Thursday, November 24, 2011
Yesterday, Natalie came down the stairs with an expression of doom on her face. I was busy listening to our neighbour, Mad Mick the Historian, so I didn't notice at first. It wasn't until she slapped a Telstra bill in my hand that I wondered what was going on. So I looked at it. $1,007.90.
A cursory reading of the bill showed the problem. Apparently, Telstra believed that on exactly one day during that period (November 4th), Natalie turned on the 'International Roving' function on her Iphone, and sucked up $825 worth of data from some random overseas location.
My wife is a lovely person, but she's not good at confrontation. She was pretty upset. Remembering our various skirmishes with Telstra in the past (six months, unknown numbers of phone calls and consultations - and finally, it was advice from my neighbour which enabled me to set up a functional wireless internet aerial here at home... thanks Telstra.) she was pretty firmly convinced we were going to wind up forking out the eight-hundred plus smackers, and quite reasonably, that made her unhappy.
I, on the other hand, am perfectly willing to plant myself in the road in front of the proverbial bulldozer, and dare it to try coming my way. And most of that six months worth of back-and-forth on the phone was done by yours truly. As well as the three separate visits to Launceston offices of Telstra, etc. So I just asked her if I could handle it. After all - we've made sure on at least a half-dozen occasions now that I have access to the phone accounts.
Well. First, I had to call Nat back down to the phone so she could tell some Indian-accented chap (who was in Sydney, honest, because he could tell me all about the weather. Not Bangalore. Sydney!) that yes, I was her husband, and yes, I had authority to discuss the phone accounts. So, okay: make that seven times we've told Telstra, and been assured every time that they've adjusted the records accordingly.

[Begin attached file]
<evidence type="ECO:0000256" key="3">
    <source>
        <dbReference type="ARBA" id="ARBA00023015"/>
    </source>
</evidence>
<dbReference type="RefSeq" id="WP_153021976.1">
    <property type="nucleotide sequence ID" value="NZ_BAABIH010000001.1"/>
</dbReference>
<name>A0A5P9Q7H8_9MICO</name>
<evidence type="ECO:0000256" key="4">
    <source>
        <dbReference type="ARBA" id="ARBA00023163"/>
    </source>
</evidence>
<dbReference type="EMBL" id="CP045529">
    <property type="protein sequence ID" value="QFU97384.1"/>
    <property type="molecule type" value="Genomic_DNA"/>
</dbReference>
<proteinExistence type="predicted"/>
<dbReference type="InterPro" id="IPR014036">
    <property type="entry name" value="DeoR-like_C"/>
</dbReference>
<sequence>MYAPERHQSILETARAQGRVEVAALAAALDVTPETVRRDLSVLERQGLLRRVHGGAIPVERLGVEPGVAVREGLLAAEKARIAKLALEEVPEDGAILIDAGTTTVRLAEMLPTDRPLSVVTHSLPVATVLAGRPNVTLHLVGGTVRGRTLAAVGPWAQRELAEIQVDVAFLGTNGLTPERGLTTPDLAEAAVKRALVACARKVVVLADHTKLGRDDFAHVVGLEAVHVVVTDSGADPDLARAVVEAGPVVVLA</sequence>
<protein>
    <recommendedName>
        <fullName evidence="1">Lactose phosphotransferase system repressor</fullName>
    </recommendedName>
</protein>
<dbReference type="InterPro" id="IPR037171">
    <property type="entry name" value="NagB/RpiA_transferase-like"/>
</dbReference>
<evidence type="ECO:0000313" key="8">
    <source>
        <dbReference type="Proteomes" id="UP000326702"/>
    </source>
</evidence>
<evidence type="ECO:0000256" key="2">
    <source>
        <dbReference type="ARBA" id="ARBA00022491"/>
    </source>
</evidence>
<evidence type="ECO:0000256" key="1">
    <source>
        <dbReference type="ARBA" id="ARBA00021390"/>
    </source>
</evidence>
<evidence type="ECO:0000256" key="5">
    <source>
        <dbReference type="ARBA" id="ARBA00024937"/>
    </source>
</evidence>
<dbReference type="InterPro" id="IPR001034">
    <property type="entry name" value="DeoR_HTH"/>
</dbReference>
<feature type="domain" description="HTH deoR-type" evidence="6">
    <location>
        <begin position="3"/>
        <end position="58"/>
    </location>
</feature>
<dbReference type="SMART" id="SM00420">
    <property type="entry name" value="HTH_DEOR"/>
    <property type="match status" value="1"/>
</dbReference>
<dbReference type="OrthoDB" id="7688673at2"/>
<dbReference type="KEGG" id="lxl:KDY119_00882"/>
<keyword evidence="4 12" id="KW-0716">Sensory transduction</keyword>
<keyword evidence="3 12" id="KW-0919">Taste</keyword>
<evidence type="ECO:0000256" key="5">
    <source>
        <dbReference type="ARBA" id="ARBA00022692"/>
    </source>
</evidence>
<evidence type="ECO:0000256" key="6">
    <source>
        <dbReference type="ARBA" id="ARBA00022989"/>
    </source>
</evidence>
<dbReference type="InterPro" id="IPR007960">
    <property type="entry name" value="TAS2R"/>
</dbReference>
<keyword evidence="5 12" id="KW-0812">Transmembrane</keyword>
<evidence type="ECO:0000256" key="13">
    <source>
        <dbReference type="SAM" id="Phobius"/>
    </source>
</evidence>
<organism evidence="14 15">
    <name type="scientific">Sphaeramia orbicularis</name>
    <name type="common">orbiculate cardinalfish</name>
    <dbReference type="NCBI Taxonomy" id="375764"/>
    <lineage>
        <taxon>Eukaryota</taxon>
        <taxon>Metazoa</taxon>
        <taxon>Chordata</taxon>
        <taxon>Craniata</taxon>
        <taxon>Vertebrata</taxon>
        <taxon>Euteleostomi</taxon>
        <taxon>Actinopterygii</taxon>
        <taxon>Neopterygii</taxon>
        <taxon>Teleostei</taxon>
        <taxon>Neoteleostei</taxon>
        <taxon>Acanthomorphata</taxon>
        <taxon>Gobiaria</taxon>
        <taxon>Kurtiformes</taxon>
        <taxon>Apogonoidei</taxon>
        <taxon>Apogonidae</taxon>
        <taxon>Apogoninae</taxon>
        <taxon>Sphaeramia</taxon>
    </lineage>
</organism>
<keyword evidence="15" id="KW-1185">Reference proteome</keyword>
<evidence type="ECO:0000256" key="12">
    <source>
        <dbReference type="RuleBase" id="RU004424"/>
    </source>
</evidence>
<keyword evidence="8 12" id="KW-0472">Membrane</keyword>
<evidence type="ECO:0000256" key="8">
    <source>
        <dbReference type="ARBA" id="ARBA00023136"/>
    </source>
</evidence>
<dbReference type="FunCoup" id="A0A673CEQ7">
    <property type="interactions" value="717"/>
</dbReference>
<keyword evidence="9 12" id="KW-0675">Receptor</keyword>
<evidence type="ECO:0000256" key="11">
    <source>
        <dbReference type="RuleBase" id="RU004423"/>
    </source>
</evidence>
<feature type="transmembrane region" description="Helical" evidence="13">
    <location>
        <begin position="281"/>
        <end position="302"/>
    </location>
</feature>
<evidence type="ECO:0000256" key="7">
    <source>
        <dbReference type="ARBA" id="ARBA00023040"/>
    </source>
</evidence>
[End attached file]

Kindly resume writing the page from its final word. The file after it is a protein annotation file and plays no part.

After that, though, things went quite well. I explained to Mister Accent that Telstra had made an obvious and stupid error. I pointed out that not only did the spike in billing occur on one single day of the period, but that at no other point in our long history of Telstra bills had anything similar occurred. And while he was busy trying to tell me that sometimes people changed their habits, I pointed out very loudly that neither of us had been overseas during that time. At all.
No. Nor had the phone. Nor any of our computers. Not even a little bit.
He got kind of glum after that, and told me they'd initiate an inquiry. At that point, I politely requested his name and his employee number. Through pleasantly gritted teeth he supplied them, and then decided that the investigation should take place immediately, and if I would just hold, he'd put me straight through.
Half an hour of banal music later, Mister Accent came back. Oops. Yes. The investigation suggested that the bill should be adjusted downwards by $825. And just to be sure, he would cancel that pesky International Roving service (which Natalie had never actually authorised.)
I suspect the 'cancellation' of the IR service was done because they decided not to bother investigating over a mere $800 or so. They probably figured that if we were scamming, we'd be pissed by the cancellation of the service, and they wouldn't be out any more money. Doesn't really matter: Natalie isn't stupid. When she goes overseas, she buys a cheap-ass local phone and sim card, because the fucking ridiculously extortionate IR rates are obscene. (And she raises a good point: don't these halfwitted phone people realise how much money they DON'T make by charging so much for IR? If they kept the rates reasonable, people wouldn't do the obvious thing, and buy that cheap phone. But with rates the way they are, instead of making a bomb, Telstra makes nothing at all from sensible travellers. Corporate brains at work?)